The Sierra Leone Bicentenary Trust provides education and training for people of all ages, to provide the opportunity to gain skills and knowledge to manage their lives more effectively, broaden the range of job opportunities and share in children's learning.
Activities range from provision of a network and focus for information sharing; optimisation of the knowledge and effective use of information technology within the Birmingham voluntary sector and aims to raise the profile of Sierra Leone's issues with statutory agencies and the wider community.
One of the Trust’s Vision is an Aviation Project to raise awareness of Aviation amongst the youth of Sierra Leone. The Trust seeks to portray Flying Officer Johnny Smythe, O.B.E., M.B.E., QC, whose heritage lies in Sierra Leone, as a source of inspiration for young people considering a career in aviation. Accordingly, the centenary celebrations were launched on Monday, 30 June 2014, at his father's grave site at Race Course Cemetery, Freetown, Sierra Leone.
The experiences of Flying Officer Johnny Smythe are highlighted in the Imperial War Museum, London.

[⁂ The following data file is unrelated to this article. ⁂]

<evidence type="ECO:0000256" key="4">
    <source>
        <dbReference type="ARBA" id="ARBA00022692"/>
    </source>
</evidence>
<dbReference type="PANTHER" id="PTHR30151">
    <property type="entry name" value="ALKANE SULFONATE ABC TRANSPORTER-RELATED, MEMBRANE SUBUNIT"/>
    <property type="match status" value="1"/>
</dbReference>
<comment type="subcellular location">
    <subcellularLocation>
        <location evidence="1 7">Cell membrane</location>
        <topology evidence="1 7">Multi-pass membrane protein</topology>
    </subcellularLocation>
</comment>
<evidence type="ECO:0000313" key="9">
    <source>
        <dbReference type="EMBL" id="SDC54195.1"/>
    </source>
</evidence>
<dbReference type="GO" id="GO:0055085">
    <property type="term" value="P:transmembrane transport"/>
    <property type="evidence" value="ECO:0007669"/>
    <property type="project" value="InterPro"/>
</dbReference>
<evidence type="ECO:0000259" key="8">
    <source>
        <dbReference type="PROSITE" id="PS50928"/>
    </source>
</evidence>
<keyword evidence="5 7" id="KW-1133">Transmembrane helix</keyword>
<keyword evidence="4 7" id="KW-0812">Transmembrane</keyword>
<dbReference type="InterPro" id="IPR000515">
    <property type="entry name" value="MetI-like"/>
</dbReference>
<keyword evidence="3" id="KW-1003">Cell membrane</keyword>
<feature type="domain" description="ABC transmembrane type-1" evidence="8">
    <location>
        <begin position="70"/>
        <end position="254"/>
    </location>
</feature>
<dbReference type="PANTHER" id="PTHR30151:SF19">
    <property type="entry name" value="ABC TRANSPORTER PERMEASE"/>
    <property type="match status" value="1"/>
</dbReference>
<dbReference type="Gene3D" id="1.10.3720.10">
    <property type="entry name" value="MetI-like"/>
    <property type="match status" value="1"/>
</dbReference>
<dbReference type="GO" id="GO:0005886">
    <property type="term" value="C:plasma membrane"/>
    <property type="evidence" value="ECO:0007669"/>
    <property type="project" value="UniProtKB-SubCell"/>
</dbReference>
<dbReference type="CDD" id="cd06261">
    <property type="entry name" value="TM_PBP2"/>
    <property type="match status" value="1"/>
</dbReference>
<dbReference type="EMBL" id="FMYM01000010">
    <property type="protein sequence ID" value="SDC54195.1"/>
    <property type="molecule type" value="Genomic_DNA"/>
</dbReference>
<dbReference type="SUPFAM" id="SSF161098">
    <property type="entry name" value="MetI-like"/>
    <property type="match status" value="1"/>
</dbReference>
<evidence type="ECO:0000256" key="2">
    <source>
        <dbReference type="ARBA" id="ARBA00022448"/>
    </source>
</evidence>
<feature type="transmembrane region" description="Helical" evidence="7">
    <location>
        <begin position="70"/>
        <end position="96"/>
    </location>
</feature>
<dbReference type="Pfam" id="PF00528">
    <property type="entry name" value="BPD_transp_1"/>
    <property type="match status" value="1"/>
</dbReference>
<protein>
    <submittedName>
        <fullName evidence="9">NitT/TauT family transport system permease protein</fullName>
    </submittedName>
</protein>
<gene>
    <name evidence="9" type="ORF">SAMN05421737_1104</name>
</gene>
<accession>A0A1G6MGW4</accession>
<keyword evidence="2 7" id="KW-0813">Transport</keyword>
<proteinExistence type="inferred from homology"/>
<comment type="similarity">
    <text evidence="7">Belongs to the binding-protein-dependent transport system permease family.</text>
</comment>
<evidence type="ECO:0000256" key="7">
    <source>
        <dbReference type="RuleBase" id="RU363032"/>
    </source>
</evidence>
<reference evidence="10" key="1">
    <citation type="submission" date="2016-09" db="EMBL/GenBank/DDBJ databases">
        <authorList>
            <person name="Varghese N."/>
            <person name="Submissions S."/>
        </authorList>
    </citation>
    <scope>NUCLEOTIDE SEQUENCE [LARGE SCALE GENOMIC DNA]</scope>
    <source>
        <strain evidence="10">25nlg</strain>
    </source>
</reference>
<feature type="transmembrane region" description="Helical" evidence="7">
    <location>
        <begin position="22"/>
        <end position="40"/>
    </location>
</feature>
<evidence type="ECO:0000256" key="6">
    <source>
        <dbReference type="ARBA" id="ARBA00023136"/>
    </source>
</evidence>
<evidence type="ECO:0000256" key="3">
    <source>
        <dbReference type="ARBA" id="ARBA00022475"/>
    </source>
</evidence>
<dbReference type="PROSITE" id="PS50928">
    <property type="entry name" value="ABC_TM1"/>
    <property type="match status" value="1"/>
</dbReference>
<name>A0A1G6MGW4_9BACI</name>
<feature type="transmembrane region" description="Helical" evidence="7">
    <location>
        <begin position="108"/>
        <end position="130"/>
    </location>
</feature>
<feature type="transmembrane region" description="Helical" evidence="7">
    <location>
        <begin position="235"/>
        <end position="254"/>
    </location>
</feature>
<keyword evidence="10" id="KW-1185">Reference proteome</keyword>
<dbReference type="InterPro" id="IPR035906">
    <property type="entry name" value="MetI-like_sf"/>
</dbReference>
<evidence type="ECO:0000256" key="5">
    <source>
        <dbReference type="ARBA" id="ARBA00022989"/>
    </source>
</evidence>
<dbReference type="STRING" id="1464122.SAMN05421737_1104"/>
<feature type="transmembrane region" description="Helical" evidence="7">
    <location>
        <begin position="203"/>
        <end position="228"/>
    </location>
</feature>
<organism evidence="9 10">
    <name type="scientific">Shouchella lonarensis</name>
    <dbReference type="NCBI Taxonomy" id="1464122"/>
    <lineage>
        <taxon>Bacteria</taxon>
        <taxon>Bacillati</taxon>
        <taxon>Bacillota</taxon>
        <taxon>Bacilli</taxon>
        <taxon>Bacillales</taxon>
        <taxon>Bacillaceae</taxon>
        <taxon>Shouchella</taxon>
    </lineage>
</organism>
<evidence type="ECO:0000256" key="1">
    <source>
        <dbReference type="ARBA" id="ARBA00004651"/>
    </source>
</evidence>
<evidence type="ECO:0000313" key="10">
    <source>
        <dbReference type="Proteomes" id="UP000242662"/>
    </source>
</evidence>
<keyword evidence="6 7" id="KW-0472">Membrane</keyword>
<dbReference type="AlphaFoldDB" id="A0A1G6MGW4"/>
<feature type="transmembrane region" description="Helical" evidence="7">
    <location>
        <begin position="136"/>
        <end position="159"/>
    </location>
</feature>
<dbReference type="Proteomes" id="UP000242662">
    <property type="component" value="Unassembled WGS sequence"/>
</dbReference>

As part of its Aviation Project, SLBT aims to establish links with organisations / international bodies able to provide sponsorships / scholarship, one such being a possible Johnny Smythe scholarship, for disadvantaged Sierra Leonean Youth seeking to pursue a career in Aviation.
Oxford is the home town of Flying Officer Johnny Smythe, O.B.E., M.B.E., QC. He died in 1996 in Thame, Oxfordshire and his final resting place is St Mary’s Church Cemetery, Church Road, Thame, Oxfordshire, OX9 3AJ, England.Previous projects of the Trust have included the Race Course Fencing Project. This provided constructive activities for the youth of Sierra Leone and instilled in them a sense of national pride, duty and responsibility. The Trust has also donated equipment to promote the educational development of Sierra Leonean Youth.
The Race Course Project